PacMan on KR260: RTL approach for retrogaming


Are you tired of your beloved Pacman arcade cabinet collecting dust in the corner? Its components are outdated and impossible to find replacements? Fear not! With the power of FPGA technology and the AMD KR260, you can bring that classic game back to life and play it like it's 1980 all over again.

How do you port a retro gaming system like Pacman onto an FPGA? First, you gotta understand the hardware. That means breaking down the original cabinet's components and figuring out how to recreate them in code. And that's where RTL (Register-Transfer Level) comes in. It's a way of describing digital circuits in terms of registers, logic gates, and data paths. Sounds complicated, right? Well, it is, but it's also a lot of fun.

Once you've got your hardware description all figured out, it's time to fire up Vivado, the FPGA development environment. This is where you'll do all your coding, simulation, and testing. It's like a digital lab where you can experiment with different designs and configurations until you get everything just right.

And then, voila! You've got yourself a Pacman arcade machine running on FPGA technology. No more worrying about broken joysticks or faulty power supplies. Just pure, unadulterated retro gaming goodness.

So what are you waiting for? Dust off that old arcade cabinet and let's get porting!

Hardware description of Pacman cabinet

The Pacman arcade cabinet's motherboard is the central component of the machine and houses various critical components, including a Z80 CPU, which served as the heart of the system. The CPU was responsible for controlling the game's logic, graphics, and sound. Along with the CPU, the motherboard also had a VRAM (Video Random Access Memory), which stored the game's graphical data and allowed for smooth graphics rendering.

PacMan motherboard

the Pacman motherboard (without cartridge)

V-RAM Addresser pacman

The V-RAM component

Z-80 SYNC BUSS Controller pacman

the Z-80 CPU component


The motherboard also contained several passive components, such as capacitors and resistors, which were essential for regulating the power supply and ensuring the stable operation of the system.

To load games onto the arcade machine, players could insert cartridges into a socket on the motherboard's side. Changing games was as simple as swapping cartridges (and maybe some soldering for custom cartridges). This system made it easy for arcade owners to offer new games to their customers without having to replace the entire machine. Overall, the Pacman arcade cabinet's motherboard was a robust and reliable piece of hardware that helped make the game an instant classic.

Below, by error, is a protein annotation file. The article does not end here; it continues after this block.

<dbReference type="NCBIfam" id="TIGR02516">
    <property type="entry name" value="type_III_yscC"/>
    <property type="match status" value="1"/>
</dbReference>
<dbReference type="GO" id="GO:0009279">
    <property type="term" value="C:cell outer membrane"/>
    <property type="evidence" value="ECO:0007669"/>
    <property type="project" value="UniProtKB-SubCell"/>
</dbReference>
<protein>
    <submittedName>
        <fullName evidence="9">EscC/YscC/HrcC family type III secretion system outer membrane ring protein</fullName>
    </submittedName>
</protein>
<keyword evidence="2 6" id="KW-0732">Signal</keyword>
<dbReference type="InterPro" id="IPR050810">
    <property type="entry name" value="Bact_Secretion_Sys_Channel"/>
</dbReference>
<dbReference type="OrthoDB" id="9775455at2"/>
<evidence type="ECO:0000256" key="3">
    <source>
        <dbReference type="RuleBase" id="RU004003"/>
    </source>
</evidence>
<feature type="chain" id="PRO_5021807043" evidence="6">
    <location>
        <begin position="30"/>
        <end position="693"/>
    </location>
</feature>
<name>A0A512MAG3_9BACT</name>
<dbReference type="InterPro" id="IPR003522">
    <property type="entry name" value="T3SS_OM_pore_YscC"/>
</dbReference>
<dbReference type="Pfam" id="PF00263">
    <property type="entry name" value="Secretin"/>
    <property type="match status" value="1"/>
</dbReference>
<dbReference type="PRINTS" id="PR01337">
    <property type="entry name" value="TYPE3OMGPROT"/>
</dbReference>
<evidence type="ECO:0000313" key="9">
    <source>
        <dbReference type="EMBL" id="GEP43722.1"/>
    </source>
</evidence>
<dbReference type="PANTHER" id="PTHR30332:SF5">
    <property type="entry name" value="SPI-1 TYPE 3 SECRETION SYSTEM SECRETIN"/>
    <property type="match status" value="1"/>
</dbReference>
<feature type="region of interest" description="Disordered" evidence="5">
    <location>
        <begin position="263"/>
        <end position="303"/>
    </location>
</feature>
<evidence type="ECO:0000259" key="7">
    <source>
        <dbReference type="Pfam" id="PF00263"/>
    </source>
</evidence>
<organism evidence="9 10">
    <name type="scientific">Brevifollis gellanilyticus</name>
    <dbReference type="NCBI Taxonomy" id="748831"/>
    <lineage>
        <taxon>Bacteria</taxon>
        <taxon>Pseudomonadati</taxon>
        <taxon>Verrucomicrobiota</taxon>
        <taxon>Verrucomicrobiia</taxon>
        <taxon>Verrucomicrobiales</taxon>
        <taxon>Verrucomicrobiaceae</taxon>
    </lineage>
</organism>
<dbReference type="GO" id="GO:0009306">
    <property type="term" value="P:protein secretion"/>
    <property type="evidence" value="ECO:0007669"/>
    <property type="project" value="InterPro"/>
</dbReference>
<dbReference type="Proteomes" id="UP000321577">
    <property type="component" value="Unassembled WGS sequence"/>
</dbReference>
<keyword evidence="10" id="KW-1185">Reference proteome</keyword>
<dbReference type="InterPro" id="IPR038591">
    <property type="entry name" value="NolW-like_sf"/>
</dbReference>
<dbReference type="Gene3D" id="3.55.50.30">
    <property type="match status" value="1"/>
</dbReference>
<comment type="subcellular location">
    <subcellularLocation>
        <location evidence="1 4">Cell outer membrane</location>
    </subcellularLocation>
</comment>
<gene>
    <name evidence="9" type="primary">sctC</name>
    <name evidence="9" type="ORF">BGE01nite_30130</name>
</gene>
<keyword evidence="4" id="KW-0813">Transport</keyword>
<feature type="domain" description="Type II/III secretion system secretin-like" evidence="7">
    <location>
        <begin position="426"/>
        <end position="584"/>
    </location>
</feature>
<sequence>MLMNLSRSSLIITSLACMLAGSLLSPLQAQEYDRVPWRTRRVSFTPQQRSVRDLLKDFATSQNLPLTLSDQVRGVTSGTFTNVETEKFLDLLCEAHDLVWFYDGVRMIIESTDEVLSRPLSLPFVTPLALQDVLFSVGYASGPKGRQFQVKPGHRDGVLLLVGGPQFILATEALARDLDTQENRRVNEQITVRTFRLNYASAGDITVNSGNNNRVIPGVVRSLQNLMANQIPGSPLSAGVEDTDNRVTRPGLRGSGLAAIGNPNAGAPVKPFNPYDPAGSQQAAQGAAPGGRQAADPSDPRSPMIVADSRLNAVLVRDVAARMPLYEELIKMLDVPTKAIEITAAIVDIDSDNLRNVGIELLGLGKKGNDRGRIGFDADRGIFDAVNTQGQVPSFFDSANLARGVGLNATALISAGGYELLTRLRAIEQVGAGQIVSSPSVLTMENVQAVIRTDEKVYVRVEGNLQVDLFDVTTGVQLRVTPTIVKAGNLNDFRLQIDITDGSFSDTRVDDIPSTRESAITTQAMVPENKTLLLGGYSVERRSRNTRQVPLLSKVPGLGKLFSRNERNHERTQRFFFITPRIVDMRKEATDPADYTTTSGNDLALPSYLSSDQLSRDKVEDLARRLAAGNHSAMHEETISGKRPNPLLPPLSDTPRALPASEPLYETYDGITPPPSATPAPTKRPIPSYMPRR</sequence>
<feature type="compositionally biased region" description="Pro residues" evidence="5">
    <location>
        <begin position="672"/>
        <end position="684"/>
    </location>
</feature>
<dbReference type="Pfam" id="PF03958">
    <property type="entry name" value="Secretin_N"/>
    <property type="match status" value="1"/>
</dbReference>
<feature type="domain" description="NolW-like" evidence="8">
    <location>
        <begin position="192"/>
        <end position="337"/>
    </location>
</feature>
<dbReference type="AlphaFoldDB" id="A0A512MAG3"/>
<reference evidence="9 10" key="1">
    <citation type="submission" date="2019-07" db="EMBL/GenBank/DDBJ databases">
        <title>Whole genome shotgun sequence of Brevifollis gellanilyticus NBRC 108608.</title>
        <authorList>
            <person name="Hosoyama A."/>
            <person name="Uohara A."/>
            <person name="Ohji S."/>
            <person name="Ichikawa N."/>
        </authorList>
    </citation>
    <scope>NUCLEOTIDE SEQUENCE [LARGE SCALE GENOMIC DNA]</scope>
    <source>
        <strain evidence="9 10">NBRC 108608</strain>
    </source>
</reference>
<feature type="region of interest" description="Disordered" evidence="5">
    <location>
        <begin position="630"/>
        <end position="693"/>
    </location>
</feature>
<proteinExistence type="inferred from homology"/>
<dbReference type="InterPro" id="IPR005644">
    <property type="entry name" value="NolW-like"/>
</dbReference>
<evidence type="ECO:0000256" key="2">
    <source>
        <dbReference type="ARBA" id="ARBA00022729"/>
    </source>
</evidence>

motherboard with cartridge pacman

A motherboard with a custom cartridge of Pacman


The porting process of Pacman

The process of porting the components of Pacman's original motherboard into VHDL and Verilog involved reverse-engineering the original hardware and writing new code that emulated the functionality of each component. The first step was to analyze the behavior of each component and identify its essential features. Next, designers wrote new code that replicated these features in VHDL, using the same interfaces and functionality as the original hardware.

This process was repeated for each component of the Pacman arcade cabinet's motherboard, including the CPU and memory blocks. The end result was a complete VHDL implementation of the arcade machine's motherboard that could run on FPGA technology. This allowed retro gaming enthusiasts to enjoy the classic Pacman gameplay experience without worrying about the reliability of obsolete hardware components.

Fortunately, thank the GitHub community, Opencores community, and FPGAArcade by MikeJ we are able to find them all!

The main Pacman structure

pacman hardware design structure

The Pacman hardware design structure

The hardware design project includes an input system consisting of an array of inputs for the joystick and other inputs from the arcade cabinet. The other internal components will process these inputs.

The system also includes a clock generator that generates the necessary clock signals for the various components within the system. The clock generator converts the initial clock signal from the main board into multiple clock signals required for each component. This ensures that each component operates at the correct frequency and timing.

The CPU is the central component of the system and is responsible for executing the game logic. The VRAM provides a high-speed memory interface for storing and accessing the game graphics. The video timing component ensures that the VGA monitor will display correctly the video output.